Intel is playing down the impact of the company's decision to recall its 915GP and 925GX chipsets following the discovery late last week of a flaw affecting desktop PCs.
The company said it was in the process of contacting its direct customers to notify them of possible customer complaints. However, Intel Australia spokesman Daniel Anderson said it's unlikely that many end users will be affected by the faulty chipsets.
"Globally, the impact will be almost none or possibly a few thousand [faulty chipsets] may have reached end customers and even then they may not exhibit the problem," Anderson said.
The flaw was detected in certain "lots" of the chipsets, said the spokesman, adding that not all of the "lots" would have been distributed to end users and not every chipset in the lot would be faulty.
Intel said it is now in the process of contacting its "direct customers", which include those who manufacture PCs using the chipsets and value-added resellers.
Anderson said that "there are certainly manufacturers using the product in Australia", however he declined to name any specific vendors.
The flaw affects the ICH6 input and output devices of the chipsets -- code-named Grantdale and Alderwood -- caused by an incomplete removal of a protective film covering used on a component used in the chipset.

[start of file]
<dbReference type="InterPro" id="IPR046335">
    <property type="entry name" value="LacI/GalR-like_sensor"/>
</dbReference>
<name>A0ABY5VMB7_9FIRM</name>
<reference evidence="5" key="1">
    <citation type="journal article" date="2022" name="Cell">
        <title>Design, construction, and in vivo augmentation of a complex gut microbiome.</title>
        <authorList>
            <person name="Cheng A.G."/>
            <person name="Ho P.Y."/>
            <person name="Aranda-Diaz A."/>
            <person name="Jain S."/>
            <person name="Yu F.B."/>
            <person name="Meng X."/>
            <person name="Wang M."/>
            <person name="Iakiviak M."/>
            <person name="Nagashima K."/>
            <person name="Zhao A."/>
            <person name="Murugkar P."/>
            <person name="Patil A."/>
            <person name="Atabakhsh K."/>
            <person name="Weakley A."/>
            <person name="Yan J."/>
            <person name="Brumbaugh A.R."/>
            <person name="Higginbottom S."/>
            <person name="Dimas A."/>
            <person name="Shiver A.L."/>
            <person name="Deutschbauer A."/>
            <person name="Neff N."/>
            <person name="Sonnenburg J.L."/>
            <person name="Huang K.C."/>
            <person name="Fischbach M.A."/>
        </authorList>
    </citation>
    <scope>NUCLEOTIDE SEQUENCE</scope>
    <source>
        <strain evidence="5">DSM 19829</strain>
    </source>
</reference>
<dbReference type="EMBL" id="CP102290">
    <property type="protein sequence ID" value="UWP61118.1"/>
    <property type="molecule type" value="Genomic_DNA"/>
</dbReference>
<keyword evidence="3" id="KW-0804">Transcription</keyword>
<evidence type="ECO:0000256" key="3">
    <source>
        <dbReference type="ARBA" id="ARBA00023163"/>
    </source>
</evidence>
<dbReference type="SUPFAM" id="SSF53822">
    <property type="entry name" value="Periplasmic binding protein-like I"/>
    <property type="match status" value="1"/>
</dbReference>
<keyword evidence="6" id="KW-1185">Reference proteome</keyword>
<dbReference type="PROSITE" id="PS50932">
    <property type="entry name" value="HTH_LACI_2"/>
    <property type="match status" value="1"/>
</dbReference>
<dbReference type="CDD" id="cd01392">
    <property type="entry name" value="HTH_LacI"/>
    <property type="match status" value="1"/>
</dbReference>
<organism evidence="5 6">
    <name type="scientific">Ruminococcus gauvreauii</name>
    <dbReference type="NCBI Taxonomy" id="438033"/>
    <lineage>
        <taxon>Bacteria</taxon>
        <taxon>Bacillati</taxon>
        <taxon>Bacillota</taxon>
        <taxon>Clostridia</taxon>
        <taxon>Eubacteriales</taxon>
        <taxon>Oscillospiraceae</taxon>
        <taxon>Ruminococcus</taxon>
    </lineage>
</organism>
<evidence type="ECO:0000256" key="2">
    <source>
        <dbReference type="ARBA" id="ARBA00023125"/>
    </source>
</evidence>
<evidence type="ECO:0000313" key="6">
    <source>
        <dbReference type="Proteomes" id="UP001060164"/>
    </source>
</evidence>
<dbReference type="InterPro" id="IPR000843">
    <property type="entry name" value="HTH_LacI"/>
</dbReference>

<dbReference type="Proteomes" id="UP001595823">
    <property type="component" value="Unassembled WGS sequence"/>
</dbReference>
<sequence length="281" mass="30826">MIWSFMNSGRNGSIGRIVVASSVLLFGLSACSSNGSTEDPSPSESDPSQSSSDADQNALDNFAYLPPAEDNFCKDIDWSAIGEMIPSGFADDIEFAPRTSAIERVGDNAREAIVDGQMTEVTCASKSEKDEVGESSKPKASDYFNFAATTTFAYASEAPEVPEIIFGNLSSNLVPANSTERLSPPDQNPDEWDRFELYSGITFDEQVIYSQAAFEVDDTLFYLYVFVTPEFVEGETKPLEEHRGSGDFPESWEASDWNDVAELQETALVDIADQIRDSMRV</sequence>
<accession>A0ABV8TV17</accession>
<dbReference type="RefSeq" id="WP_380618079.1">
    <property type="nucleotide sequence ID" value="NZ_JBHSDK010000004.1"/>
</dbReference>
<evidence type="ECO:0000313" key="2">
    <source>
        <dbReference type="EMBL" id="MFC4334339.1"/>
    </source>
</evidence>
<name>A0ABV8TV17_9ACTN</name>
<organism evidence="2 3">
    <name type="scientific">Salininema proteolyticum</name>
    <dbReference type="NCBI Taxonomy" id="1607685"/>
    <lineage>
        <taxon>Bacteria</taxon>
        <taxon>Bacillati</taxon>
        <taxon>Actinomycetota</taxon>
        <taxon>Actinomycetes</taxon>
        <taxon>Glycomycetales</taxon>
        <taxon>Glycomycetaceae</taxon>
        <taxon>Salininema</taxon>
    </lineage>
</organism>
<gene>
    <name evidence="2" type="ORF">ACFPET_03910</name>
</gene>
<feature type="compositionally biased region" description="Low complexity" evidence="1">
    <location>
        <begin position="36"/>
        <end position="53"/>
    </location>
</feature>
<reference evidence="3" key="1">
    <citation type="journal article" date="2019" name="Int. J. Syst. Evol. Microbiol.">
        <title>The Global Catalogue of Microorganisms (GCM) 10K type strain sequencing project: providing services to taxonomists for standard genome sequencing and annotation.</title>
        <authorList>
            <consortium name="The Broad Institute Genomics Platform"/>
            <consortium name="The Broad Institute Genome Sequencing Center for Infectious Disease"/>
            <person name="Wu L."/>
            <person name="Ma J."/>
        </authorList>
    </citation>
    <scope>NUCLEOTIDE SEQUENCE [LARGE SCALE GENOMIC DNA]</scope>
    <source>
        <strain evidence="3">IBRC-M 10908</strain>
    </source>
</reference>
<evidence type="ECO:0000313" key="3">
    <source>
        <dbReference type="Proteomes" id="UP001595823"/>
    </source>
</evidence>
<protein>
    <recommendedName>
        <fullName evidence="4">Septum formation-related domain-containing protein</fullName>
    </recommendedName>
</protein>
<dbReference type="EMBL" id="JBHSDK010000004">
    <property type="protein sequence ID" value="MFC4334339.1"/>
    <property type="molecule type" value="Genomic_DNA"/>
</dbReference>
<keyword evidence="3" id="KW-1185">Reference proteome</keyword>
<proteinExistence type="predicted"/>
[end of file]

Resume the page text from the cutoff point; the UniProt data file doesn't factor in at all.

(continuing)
Intel said that faulty chipsets may cause a PC to fail to start, system hangs (or freezes) and other abnormal system behaviour in affected PCs.
Marketed by Intel as the "glue" connecting its processors to the rest of the PC, the chipsets became commercially available on 21 June and were officially launched in Australia the following day.
Anderson declined to answer any questions regarding the amount of units to be recalled or the flaws' possible effect on sales as the company is in a "quiet period" at the moment leading up to its public earning declaration on the 13th of July.
However, Anderson stated that units that are currently being shipped "have already been fixed".
"We run the most complex high-volume manufacturing of product in the world," said Anderson. "And since the problem was discovered we are trying to be as upfront with manufacturers as we can."